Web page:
Post # 1
Since I am super lame and spending my Tuesday night fishing through the internet reading up on IRA’s, Stocks, investement…etc I thought I would bring my excitement to the Bee 😉
My husband just turned 26 and I am about to turn 25. For some reason I am having quite the hard time accepting our ages. Now I know we are not that old but I do feel like it’s time to put on my big girl panties and buckle down with money. I do not come from a money saavy family. I am very new to tthis. I am litterally breaking the cycle of bad money saving habits just by posting this. Weird fact about me is I looovveee to budget. No matter how depressed it makes me I love doing it. So please, go all mathmatician on me and give me your nerdy-ess, geeky-ess money saving tips. I have nothing better to do tonight and I’m all out of wine =)
Please tell me what do you prefer? IRA’s- Traditional or Roth? Are 401 K’s really worth it? What about Stocks? Tell me EVERYTHING!!
Post # 2
EllasGrace20: My best tip is to have savings deducted automatically from your bank account every month. Pay yourself first. Meet regularly with a financial planner to decide how to invest those savings. Maximize your contributions to whatever opportunities you have for tax sheltered savings in the country where you live. In Canada that is TFSA’s and RRSP’s.
No one wants to live in poverty when they retire, but too many people fail to plan and act on that plan.
Post # 3
I am a huge geek and proud of it. I have our entire years worth of money in a spread sheet. I have each direct deposit we will get from work along with each bill that gets paid out of our checking account. Then I have a daily sum column so on any given day I know the balance of our account. I always update it as things change but this helps me budget our life. I use this to decide if we can go on a trip or do a renovation to our house and to see how much we will have saved by the end of the year. That is my day to day saving method and it has worked for us to help us from over extending ourselves.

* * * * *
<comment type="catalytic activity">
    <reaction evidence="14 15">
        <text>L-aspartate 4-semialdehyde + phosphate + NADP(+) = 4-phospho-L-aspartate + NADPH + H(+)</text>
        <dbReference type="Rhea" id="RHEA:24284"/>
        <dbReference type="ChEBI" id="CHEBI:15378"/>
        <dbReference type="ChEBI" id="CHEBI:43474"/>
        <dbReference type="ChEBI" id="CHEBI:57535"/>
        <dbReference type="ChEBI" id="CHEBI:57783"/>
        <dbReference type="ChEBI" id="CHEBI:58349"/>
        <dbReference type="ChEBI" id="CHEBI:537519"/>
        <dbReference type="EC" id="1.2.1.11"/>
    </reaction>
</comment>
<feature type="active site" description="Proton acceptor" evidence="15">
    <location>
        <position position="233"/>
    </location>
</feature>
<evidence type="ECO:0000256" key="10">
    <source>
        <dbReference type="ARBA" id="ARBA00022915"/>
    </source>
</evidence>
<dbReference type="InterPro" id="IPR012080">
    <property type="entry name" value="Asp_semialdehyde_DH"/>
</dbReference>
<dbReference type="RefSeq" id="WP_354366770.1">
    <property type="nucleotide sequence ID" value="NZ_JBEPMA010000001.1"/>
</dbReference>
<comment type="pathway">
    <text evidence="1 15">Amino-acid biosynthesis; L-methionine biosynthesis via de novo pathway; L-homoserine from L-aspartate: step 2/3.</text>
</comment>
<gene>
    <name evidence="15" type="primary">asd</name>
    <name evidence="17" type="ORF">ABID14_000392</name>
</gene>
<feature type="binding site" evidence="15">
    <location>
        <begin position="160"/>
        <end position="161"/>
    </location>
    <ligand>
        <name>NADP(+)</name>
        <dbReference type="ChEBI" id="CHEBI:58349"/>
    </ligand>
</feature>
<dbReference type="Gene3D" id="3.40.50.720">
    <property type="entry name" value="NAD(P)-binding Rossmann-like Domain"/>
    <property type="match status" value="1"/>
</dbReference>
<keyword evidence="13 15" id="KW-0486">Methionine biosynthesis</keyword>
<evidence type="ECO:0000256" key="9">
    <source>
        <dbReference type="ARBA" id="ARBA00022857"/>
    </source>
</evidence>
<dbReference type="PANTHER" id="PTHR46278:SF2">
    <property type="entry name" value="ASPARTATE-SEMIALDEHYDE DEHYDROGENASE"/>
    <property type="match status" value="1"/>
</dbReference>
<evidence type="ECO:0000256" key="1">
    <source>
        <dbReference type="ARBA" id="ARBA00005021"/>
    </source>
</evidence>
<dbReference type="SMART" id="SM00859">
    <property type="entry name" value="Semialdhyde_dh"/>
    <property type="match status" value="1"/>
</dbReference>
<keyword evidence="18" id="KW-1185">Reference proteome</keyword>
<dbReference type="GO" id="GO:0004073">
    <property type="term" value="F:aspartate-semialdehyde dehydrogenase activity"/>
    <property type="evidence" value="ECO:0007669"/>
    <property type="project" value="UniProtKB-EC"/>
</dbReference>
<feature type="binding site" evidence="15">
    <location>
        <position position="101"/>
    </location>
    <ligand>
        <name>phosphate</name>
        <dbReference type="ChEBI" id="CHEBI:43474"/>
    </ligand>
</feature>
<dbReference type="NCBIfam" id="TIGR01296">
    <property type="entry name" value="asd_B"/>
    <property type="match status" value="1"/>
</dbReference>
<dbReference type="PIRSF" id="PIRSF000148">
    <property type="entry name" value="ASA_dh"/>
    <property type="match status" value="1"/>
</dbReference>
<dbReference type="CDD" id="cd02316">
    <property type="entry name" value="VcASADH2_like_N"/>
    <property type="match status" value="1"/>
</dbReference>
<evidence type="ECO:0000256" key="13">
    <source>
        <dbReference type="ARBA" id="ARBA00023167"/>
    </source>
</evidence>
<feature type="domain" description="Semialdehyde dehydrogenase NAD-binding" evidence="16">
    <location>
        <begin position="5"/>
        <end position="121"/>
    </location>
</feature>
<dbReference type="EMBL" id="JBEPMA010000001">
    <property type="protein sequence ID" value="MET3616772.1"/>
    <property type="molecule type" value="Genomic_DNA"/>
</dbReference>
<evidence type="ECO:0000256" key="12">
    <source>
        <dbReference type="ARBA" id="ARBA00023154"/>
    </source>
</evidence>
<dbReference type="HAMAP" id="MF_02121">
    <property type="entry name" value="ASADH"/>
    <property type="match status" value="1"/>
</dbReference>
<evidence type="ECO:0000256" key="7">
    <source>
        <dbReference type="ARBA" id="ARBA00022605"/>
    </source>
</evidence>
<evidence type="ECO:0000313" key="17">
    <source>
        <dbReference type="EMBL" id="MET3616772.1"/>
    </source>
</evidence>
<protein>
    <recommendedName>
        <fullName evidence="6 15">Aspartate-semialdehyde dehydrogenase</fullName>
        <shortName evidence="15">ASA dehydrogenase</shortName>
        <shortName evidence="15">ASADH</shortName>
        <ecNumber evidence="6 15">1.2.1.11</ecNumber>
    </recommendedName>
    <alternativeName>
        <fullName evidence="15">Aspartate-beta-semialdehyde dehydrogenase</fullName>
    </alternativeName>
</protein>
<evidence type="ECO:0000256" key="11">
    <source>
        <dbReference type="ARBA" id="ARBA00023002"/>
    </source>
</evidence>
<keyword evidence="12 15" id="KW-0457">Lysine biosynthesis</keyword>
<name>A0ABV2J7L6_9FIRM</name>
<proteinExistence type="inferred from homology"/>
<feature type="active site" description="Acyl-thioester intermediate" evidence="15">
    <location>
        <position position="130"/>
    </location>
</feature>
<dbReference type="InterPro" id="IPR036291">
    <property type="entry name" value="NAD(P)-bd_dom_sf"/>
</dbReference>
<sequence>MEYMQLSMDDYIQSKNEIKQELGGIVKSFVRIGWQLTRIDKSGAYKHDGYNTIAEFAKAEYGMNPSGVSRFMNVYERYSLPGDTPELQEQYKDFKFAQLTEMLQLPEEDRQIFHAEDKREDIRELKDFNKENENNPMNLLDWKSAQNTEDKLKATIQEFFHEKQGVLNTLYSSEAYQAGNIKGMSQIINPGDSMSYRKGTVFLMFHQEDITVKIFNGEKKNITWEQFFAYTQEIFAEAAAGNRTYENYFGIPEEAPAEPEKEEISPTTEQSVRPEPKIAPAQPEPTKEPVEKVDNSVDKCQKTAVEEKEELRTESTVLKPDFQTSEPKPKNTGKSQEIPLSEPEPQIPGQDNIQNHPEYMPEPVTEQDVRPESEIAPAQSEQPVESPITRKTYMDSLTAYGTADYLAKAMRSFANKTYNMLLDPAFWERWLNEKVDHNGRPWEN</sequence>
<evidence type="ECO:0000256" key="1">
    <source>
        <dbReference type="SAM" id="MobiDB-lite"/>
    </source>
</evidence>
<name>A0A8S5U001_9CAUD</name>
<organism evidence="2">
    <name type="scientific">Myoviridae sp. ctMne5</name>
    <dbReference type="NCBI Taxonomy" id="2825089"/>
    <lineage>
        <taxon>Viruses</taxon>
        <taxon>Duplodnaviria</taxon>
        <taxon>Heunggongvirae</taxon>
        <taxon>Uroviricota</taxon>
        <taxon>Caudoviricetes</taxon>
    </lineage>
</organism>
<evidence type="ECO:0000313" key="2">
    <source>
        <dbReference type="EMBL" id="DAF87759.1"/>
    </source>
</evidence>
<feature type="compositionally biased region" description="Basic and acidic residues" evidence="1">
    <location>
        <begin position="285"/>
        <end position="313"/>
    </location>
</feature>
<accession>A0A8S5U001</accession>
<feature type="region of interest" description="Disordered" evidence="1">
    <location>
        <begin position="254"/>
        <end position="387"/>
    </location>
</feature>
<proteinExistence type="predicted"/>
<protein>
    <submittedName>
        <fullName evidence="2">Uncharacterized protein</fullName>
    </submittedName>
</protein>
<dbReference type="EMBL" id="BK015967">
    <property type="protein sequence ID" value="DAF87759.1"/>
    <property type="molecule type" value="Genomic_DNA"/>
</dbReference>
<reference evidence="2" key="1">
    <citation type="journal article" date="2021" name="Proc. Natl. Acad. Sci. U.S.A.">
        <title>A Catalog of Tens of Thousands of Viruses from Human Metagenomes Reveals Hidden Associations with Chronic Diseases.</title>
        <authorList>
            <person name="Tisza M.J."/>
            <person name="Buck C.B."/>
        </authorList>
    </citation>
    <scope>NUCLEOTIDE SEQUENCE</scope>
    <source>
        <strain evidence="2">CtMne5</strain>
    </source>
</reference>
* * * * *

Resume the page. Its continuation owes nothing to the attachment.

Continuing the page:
As for retirement saving I use my 401k from work as my primary saving for retriement method I put into as much as I can without getting worried about our day to day budget. My husband also uses his but he gets a pension with his job (we are very lucky!) so he does not put as much into his. We met with a finacial planner to talk about a roth IRA. I honeslty cant remember all the details because we were saving to buy a house and needed our saving accessible. Now that we have bought the house we should probably look into it again, thanks for the reminder!
So if you are saving for a house try and break out your budget and see if there are things you can give up so you can put more into savings to get to your house goal sooner. If you are thinking retirement 401k and IRA are probably more important.
Post # 4
Separate savings account I transfer money into as soon as I get my cheque.
Post # 5
EllasGrace20: Max both the traditional and Roth IRA if you can. I don’t like 401(k)s unless they have matching because you don’t get liquidity.
Set up a brokerage account + get into high yield ETFs b/c you’ll have liquidity (i.e. can cash out without pentalty if something happens) and get a great return (my return was 18% last year because the market did well).
Find a smart financial advisor and accountant.
Post # 6
Honestly your best bet is to find a local CFP (certified financial planner) in your area and go in and make a plan. If they aren’t a CFP but call them self financial advisors they will usually try to sell you on specific items the yet commission for, not actually have your best interest at heart. A CFP will help you tailor a specific plan for you and your FI’s lifestyle. I hate to say it but the Bee isn’t the best place to ask for financial info because it’s different for everyone and certain things are obviously different in each state. It also dependS on What you do and what your employer contributes (offers). It’s great that you are starting so young! Good luck!
Post # 7
I recommend a 401k if your company does a match. If your employer does match your contributions, max it out! Don’t give up free money!
Outside of that, I’m looking for more ideas too! I’m interested to hear what the other Bees have to say.
Post # 8